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Trump's Executive Order Doesn't Solve the Problem

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Apparently, the pictures and audio of crying babies, toddlers and older children separated from their parents at the border was too much even for Donald Trump's rock-solid base of supporters. Many religious leaders -- from Franklin Graham, son of the late evangelical minister Billy Graham, to Jentezen Franklin, a megachurch pastor from Georgia -- condemned the administration's policy of taking children away from asylum-seekers and immigrants alike when they crossed the southern border illegally. Finally, President Trump succumbed to pressure and signed an executive order to change direction going forward. He still plans on prosecuting as criminals those individuals who cross the border without permission -- which is a misdemeanor civil offense unless the person has been caught doing so previously -- but now his administration will detain parents and children together.

It isn't immediately clear whether this practice will be deemed legal. After a suit filed in 1985, the government agreed in a federal court settlement in 1997 to release juveniles caught at the border to relatives or legal guardians or to place them in facilities that provided the least restrictive conditions. The Trump administration abandoned this practice by detaining and charging the parents as if they were serious criminals and placing their children in federally supervised custody. The better approach now would be to go back to what the government has been doing for years -- quickly processing asylum-seekers and immigrants who have crossed the border illegally, jailing dangerous gang members and drug and human traffickers, and releasing others until their cases can be heard by a judge, attaching monitoring devices to keep track of them.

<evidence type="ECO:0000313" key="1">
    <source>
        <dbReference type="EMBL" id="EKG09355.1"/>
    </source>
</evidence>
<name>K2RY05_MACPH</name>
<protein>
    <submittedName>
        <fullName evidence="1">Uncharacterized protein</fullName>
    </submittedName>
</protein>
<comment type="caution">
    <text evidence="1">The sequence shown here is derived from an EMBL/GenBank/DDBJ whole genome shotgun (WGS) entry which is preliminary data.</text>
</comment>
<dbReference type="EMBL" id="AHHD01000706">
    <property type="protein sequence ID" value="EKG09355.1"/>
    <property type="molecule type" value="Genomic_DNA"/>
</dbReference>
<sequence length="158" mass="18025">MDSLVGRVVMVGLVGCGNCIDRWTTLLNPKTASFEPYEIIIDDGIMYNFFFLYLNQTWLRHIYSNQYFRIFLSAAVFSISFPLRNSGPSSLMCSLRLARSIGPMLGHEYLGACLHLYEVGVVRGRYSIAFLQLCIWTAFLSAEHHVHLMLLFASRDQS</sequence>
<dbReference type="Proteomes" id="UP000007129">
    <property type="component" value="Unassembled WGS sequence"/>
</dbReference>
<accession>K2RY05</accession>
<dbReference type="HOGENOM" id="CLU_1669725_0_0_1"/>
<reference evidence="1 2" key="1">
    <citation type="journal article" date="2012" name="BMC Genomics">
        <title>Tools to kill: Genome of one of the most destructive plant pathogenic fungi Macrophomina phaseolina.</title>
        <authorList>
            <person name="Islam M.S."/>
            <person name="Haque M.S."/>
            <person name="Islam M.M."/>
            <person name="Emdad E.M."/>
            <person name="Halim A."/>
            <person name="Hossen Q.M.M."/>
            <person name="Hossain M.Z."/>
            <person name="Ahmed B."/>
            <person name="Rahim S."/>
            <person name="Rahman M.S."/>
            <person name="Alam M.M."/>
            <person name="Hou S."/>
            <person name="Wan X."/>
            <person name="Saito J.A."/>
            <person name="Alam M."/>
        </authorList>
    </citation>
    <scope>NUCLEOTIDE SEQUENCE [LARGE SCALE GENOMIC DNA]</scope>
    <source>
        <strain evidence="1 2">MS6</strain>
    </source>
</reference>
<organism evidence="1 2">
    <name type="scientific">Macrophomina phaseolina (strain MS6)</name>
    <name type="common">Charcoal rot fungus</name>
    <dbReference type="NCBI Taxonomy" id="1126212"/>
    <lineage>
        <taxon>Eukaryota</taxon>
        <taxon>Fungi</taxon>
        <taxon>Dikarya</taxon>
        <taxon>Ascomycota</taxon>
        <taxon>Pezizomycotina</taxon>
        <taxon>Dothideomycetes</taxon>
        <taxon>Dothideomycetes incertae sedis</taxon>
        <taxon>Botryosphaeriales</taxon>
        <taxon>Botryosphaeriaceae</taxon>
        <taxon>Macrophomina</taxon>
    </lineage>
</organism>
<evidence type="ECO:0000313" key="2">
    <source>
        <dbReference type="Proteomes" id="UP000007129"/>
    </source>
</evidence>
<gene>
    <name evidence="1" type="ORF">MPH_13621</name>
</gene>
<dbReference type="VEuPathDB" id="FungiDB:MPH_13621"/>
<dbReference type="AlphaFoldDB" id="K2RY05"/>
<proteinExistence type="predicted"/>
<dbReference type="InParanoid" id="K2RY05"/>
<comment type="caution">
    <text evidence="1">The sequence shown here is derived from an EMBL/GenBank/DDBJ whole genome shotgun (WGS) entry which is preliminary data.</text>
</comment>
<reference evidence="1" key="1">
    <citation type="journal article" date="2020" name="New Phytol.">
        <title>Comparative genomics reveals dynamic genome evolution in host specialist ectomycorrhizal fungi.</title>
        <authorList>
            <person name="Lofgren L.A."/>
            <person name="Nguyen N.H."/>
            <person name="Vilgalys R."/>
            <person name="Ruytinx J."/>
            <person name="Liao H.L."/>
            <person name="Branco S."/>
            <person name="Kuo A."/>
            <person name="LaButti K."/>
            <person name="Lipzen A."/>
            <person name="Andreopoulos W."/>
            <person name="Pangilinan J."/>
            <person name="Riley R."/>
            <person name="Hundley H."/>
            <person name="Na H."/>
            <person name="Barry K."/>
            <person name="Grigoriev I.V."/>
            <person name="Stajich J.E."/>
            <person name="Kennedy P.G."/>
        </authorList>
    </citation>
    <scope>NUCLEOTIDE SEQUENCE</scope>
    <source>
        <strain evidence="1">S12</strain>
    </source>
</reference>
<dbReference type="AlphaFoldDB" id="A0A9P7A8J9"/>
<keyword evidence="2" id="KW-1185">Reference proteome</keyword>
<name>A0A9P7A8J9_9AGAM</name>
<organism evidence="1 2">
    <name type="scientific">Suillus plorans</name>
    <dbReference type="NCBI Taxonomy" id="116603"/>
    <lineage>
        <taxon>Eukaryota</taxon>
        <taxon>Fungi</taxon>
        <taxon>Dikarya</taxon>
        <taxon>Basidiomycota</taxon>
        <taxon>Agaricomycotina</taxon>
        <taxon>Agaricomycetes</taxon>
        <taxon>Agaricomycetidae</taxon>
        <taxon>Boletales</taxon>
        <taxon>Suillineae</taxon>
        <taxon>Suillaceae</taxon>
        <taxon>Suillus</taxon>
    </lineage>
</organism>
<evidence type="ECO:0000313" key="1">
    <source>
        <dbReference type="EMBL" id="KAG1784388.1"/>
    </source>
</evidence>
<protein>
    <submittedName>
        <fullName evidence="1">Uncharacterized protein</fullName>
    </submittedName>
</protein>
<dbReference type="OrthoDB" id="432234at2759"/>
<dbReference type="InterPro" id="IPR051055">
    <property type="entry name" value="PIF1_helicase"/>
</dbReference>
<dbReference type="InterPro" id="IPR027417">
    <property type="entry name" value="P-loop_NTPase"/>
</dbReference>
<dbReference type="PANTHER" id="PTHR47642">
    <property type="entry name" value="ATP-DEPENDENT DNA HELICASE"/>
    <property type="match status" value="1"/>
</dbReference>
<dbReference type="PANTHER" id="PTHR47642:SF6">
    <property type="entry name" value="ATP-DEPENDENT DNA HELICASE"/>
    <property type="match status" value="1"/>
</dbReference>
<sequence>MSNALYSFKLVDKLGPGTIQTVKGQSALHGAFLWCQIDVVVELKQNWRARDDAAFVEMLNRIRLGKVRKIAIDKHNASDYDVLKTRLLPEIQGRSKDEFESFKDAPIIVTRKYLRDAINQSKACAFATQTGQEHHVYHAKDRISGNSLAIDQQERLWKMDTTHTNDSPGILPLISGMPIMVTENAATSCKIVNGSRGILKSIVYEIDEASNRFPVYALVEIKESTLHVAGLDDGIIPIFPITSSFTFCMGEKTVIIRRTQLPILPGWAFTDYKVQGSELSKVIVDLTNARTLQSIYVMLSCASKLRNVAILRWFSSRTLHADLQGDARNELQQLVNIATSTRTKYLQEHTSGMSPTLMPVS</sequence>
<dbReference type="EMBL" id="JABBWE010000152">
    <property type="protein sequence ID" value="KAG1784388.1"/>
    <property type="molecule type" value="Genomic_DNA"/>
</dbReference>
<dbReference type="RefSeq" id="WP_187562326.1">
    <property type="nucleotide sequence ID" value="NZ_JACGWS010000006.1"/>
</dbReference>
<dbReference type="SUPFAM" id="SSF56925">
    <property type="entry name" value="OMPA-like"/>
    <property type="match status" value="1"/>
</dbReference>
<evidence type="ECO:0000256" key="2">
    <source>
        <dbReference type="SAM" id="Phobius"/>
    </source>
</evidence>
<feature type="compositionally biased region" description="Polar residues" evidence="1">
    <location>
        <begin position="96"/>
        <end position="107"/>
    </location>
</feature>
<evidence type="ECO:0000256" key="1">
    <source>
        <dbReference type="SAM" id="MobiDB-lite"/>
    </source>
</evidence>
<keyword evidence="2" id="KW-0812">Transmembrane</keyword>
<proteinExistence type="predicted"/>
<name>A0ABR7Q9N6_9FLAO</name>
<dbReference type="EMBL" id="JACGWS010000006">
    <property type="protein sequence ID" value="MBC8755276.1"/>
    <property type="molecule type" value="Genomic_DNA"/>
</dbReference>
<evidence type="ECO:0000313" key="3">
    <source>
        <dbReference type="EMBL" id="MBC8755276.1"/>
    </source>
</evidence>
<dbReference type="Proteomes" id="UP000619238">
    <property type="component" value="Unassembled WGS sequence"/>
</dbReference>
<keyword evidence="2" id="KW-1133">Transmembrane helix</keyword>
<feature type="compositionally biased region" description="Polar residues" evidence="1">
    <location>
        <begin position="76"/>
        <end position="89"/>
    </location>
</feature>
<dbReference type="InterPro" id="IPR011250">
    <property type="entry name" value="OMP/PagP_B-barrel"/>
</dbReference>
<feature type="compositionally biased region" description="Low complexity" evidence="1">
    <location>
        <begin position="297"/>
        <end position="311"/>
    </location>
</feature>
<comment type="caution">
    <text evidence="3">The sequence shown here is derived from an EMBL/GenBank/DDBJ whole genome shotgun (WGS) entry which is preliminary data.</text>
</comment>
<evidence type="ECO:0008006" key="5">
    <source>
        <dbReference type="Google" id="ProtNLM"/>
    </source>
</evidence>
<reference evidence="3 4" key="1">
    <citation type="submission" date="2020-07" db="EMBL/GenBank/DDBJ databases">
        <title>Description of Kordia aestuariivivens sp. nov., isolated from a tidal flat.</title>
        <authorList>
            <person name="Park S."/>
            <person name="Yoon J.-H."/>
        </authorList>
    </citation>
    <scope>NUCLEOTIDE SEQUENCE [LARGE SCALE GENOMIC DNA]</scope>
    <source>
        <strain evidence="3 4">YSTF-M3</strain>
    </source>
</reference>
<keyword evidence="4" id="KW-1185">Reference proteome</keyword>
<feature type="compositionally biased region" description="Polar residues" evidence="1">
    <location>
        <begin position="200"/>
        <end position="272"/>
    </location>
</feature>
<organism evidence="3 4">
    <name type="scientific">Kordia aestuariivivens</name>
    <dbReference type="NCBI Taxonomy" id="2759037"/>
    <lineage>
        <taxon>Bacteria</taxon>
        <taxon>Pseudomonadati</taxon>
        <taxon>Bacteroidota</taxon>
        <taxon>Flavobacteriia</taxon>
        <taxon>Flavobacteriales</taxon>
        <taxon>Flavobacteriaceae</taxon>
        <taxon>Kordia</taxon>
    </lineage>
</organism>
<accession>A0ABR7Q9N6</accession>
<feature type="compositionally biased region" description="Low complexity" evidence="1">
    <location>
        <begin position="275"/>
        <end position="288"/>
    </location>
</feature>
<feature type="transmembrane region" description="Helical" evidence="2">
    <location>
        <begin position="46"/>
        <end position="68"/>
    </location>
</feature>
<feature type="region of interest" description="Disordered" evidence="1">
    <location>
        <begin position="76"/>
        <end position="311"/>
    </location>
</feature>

This process has allowed some people to slip through the cracks, but the majority appear when they are summoned. According to Justice Department statistics, from 2012 to 2016 (the latest figures available), between 20 and 39 percent of immigrants who were caught crossing the border illegally and were released without being detained failed to appear for their court hearings. But of those initially detained and monitored, the rate of failure to show in court was much lower, from 11 percent in 2012 to 25 percent in 2016. Given the falling rates of illegal immigration and the steady state of the undocumented population in the U.S., which has remained at roughly 11 million for more than 10 years now, continuing past practice or seeking ways to improve it short of locking people up for long periods seems the more prudent and humane approach.

But nothing about the Trump administration's approach to immigration is prudent or humane. Trump inveighs against undocumented immigrants, who he says "infest" our nation and bring crime with them, despite the fact that every reputable study of the issue shows that immigrants, including those here illegally, commit crimes at much lower rates than native-born Americans. The president has frequently used inflammatory rhetoric to describe immigrants. One of his favorites is a fable about an injured snake taken in by a kindhearted woman. She nurses it back to health, but then the snake fatally wounds her. "'Oh, shut up, silly woman,' said the reptile with a grin. 'You knew damn well I was a snake before you took me in.'" This kind of talk dehumanizes undocumented immigrants who come here to work at jobs Americans largely shun. He conflates families escaping murderous drug cartels with gang members and treats everyone, including those seeking asylum, as if they were criminals.

Meanwhile, Congress continues to prove itself feckless in dealing with the underlying cause of illegal immigration. We don't currently have laws that allow enough people to come here legally to fill the jobs that we need to be filled. Yet the Trump administration and hard-liners in Congress want to cut back on legal immigration rather than expand it. The House of Representatives failed to pass a bill Thursday to cut legal immigration by 25 percent in return for granting protections to some Deferred Action for Childhood Arrivals recipients -- a bad trade-off that would have made illegal immigration worse, not better. What we need is not a cut in legal immigration but an expansion, coupled with changes that place more emphasis on the skills we need in the U.S. workforce. The sooner the administration comes to terms with this the greater the chance of deterring illegal immigration along our southern border.

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